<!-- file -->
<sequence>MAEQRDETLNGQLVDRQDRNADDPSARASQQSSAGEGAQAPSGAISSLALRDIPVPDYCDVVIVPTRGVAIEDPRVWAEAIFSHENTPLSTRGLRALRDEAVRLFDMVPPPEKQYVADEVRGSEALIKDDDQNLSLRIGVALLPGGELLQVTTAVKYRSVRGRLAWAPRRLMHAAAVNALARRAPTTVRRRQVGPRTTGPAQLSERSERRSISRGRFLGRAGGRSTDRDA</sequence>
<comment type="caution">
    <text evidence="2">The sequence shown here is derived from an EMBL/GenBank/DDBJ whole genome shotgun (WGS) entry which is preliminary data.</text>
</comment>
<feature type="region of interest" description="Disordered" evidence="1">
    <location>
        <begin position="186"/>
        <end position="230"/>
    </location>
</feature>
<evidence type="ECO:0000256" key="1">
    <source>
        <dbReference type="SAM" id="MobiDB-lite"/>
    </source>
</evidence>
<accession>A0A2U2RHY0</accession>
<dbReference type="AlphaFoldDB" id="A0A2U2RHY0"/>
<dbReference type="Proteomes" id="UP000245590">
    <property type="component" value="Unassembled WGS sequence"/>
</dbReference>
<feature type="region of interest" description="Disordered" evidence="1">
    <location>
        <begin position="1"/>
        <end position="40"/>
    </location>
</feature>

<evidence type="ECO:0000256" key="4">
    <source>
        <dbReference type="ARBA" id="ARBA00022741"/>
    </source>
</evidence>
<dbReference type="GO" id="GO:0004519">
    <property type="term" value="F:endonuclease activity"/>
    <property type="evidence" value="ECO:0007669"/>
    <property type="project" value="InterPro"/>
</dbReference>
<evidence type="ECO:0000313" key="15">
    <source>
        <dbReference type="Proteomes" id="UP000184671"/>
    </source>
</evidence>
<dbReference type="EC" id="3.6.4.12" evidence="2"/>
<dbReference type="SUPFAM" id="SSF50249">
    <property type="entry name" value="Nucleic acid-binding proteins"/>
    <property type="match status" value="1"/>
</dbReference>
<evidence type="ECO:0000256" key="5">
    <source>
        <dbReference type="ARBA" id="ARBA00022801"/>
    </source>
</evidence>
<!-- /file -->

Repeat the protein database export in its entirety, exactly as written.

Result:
<sequence>MAEQRDETLNGQLVDRQDRNADDPSARASQQSSAGEGAQAPSGAISSLALRDIPVPDYCDVVIVPTRGVAIEDPRVWAEAIFSHENTPLSTRGLRALRDEAVRLFDMVPPPEKQYVADEVRGSEALIKDDDQNLSLRIGVALLPGGELLQVTTAVKYRSVRGRLAWAPRRLMHAAAVNALARRAPTTVRRRQVGPRTTGPAQLSERSERRSISRGRFLGRAGGRSTDRDA</sequence>
<comment type="caution">
    <text evidence="2">The sequence shown here is derived from an EMBL/GenBank/DDBJ whole genome shotgun (WGS) entry which is preliminary data.</text>
</comment>
<feature type="region of interest" description="Disordered" evidence="1">
    <location>
        <begin position="186"/>
        <end position="230"/>
    </location>
</feature>
<evidence type="ECO:0000256" key="1">
    <source>
        <dbReference type="SAM" id="MobiDB-lite"/>
    </source>
</evidence>
<accession>A0A2U2RHY0</accession>
<dbReference type="AlphaFoldDB" id="A0A2U2RHY0"/>
<dbReference type="Proteomes" id="UP000245590">
    <property type="component" value="Unassembled WGS sequence"/>
</dbReference>
<feature type="region of interest" description="Disordered" evidence="1">
    <location>
        <begin position="1"/>
        <end position="40"/>
    </location>
</feature>

<evidence type="ECO:0000256" key="4">
    <source>
        <dbReference type="ARBA" id="ARBA00022741"/>
    </source>
</evidence>
<dbReference type="GO" id="GO:0004519">
    <property type="term" value="F:endonuclease activity"/>
    <property type="evidence" value="ECO:0007669"/>
    <property type="project" value="InterPro"/>
</dbReference>
<evidence type="ECO:0000313" key="15">
    <source>
        <dbReference type="Proteomes" id="UP000184671"/>
    </source>
</evidence>
<dbReference type="EC" id="3.6.4.12" evidence="2"/>
<dbReference type="SUPFAM" id="SSF50249">
    <property type="entry name" value="Nucleic acid-binding proteins"/>
    <property type="match status" value="1"/>
</dbReference>
<evidence type="ECO:0000256" key="5">
    <source>
        <dbReference type="ARBA" id="ARBA00022801"/>
    </source>
</evidence>